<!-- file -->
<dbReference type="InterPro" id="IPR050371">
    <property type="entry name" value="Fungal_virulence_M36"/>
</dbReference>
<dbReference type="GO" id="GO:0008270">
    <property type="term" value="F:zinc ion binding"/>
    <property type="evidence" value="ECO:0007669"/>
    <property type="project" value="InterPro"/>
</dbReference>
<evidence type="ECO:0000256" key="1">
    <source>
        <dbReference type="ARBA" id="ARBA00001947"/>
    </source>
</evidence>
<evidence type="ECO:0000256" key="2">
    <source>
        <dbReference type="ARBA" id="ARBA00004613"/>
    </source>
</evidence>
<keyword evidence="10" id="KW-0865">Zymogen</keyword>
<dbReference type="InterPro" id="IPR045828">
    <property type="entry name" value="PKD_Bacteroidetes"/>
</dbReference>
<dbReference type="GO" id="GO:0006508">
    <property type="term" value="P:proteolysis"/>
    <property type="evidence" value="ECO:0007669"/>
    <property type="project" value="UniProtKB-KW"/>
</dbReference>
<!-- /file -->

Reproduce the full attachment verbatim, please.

<dbReference type="InterPro" id="IPR050371">
    <property type="entry name" value="Fungal_virulence_M36"/>
</dbReference>
<dbReference type="GO" id="GO:0008270">
    <property type="term" value="F:zinc ion binding"/>
    <property type="evidence" value="ECO:0007669"/>
    <property type="project" value="InterPro"/>
</dbReference>
<evidence type="ECO:0000256" key="1">
    <source>
        <dbReference type="ARBA" id="ARBA00001947"/>
    </source>
</evidence>
<evidence type="ECO:0000256" key="2">
    <source>
        <dbReference type="ARBA" id="ARBA00004613"/>
    </source>
</evidence>
<keyword evidence="10" id="KW-0865">Zymogen</keyword>
<dbReference type="InterPro" id="IPR045828">
    <property type="entry name" value="PKD_Bacteroidetes"/>
</dbReference>
<dbReference type="GO" id="GO:0006508">
    <property type="term" value="P:proteolysis"/>
    <property type="evidence" value="ECO:0007669"/>
    <property type="project" value="UniProtKB-KW"/>
</dbReference>